Why Do So Many Young American Men Commit Crimes and What Might We Do about It?
This paper shows that participation in crime and involvement with the criminal justice system has reached extraordinary levels among young men. With approximately 2 percent as many men incarcerated as in the labor force, the crime rate should have plummeted. It didn't. Evidence suggests that the depressed labor market for low-skill American workers contributed to the continued high level of crime by less-educated men, despite incapacitation and the deterrent effect of imprisonment. The costs of incarceration are such that even marginally effective prevention policies can be socially desirable.
Volume (Year): 10 (1996)
Issue (Month): 1 (Winter)
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- Richard B. Freeman, 1991. "Crime and the Employment of Disadvantaged Youths," NBER Working Papers 3875, National Bureau of Economic Research, Inc.
- Scott Boggess & John Bound, 1993. "Did Criminal Activity Increase During the 1980s? Comparisons Across Data Sources," NBER Working Papers 4431, National Bureau of Economic Research, Inc.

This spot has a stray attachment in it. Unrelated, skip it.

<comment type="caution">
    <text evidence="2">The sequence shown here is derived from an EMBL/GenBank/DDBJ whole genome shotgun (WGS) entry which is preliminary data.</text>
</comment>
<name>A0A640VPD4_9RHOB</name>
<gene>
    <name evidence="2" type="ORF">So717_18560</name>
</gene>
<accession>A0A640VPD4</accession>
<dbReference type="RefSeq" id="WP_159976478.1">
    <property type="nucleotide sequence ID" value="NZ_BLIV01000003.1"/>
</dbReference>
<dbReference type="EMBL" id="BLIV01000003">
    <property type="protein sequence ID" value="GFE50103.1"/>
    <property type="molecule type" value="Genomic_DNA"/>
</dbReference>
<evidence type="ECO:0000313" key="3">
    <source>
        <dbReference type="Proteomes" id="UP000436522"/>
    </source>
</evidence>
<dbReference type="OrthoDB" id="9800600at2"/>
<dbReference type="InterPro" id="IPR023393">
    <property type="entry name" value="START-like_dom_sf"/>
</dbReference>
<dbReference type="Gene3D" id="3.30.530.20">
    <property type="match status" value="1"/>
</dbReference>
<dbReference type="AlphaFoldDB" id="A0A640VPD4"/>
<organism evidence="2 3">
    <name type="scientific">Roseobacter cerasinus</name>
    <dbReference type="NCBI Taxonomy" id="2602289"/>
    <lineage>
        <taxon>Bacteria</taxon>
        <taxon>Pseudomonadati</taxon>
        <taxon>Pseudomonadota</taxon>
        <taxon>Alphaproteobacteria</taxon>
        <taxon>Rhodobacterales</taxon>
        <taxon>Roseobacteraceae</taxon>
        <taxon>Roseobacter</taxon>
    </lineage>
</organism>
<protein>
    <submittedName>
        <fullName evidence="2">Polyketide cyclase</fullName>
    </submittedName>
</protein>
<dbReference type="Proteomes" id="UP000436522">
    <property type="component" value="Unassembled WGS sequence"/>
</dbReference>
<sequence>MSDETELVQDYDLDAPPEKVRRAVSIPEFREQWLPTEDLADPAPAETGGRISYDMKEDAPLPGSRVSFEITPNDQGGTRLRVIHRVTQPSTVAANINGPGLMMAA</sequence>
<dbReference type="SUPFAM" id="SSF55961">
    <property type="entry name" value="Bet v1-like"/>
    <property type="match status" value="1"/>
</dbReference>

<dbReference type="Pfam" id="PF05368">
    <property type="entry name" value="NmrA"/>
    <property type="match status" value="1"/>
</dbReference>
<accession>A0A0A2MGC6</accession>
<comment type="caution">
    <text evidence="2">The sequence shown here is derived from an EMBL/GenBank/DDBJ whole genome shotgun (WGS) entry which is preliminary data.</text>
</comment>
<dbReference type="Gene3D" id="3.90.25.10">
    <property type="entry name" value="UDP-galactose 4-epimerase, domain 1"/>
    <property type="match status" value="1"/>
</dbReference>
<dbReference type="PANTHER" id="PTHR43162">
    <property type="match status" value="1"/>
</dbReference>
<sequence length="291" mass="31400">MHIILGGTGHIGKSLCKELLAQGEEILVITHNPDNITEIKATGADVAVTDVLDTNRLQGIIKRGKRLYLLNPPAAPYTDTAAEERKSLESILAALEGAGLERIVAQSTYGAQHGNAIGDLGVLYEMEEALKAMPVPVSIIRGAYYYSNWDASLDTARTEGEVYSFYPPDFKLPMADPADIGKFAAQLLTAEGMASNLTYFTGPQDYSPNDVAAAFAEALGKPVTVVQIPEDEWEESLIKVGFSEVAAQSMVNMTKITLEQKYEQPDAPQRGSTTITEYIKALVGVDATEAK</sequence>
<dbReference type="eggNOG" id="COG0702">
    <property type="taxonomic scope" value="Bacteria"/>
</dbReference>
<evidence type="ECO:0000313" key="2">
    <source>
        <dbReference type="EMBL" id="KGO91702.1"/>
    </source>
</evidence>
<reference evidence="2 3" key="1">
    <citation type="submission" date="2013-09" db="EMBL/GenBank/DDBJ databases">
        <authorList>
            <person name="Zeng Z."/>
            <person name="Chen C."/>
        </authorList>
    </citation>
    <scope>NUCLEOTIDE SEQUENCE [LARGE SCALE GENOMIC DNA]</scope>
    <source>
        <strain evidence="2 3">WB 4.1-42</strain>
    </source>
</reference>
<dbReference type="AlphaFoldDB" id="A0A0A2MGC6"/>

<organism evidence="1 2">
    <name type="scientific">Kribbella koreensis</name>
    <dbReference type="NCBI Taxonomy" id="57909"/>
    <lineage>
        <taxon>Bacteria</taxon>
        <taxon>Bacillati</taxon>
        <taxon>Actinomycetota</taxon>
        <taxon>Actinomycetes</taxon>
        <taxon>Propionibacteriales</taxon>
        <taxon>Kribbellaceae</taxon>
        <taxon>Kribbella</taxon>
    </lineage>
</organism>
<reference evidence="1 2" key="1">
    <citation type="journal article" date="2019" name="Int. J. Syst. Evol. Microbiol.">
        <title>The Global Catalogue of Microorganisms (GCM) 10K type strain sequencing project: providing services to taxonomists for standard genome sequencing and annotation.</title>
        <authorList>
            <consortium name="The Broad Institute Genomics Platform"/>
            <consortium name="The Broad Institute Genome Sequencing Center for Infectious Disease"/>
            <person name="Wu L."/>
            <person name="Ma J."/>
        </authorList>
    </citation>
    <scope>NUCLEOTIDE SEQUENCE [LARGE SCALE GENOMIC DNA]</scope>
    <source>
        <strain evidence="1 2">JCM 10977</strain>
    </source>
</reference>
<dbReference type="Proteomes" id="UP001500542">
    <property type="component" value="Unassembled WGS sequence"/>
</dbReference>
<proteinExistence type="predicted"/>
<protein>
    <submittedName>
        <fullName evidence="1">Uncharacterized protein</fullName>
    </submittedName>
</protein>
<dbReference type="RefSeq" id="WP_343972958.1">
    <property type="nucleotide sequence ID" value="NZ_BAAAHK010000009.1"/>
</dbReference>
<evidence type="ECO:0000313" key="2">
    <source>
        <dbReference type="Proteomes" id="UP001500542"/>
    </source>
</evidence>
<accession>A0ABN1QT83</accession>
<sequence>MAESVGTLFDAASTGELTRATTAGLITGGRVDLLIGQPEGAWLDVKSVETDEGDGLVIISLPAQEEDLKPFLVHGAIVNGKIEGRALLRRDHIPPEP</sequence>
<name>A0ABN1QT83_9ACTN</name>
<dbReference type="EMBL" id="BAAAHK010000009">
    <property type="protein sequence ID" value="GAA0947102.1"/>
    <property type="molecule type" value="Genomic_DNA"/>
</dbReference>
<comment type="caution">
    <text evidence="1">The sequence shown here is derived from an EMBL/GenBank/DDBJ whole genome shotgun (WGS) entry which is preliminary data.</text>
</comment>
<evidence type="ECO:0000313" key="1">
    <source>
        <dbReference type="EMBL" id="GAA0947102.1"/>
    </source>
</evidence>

- Steven D. Levitt, 1995. "The Effect of Prison Population Size on Crime Rates: Evidence From Prison Overcrowding Litigation," NBER Working Papers 5119, National Bureau of Economic Research, Inc.
- Richard Freeman, 1987. "The relation of criminal activity to black youth employment," The Review of Black Political Economy, Springer;National Economic Association, vol. 16(1), pages 99-107, June.
- Topel, Robert, 1993. "What Have We Learned from Empirical Studies of Unemployment and Turnover?," American Economic Review, American Economic Association, vol. 83(2), pages 110-15, May.
- Chinhui Juhn & Kevin M. Murphy & Robert H. Topel, 1991. "Why Has the Natural Rate of Unemployment Increased over Time?," Brookings Papers on Economic Activity, Economic Studies Program, The Brookings Institution, vol. 22(2), pages 75-142.
- Pamela K. Lattimore & Ann Dryden Witte & Joanna R. Baker, 1989. "Experimental Assessment of the Effect of Vocational Training on Youthful Property Offenders," NBER Working Papers 2952, National Bureau of Economic Research, Inc.
- McKinley L. Blackburn & David E. Bloom & Richard B. Freeman, 1989. "The Declining Economic Position of Less-Skilled American Males," NBER Working Papers 3186, National Bureau of Economic Research, Inc.
- Steven D. Levitt, 1996. "The Effect of Prison Population Size on Crime Rates: Evidence from Prison Overcrowding Litigation," The Quarterly Journal of Economics, Oxford University Press, vol. 111(2), pages 319-351.
- W. Kip Viscusi, 1986. "Market Incentives for Criminal Behavior," NBER Chapters, in: The Black Youth Employment Crisis, pages 301-351 National Bureau of Economic Research, Inc.
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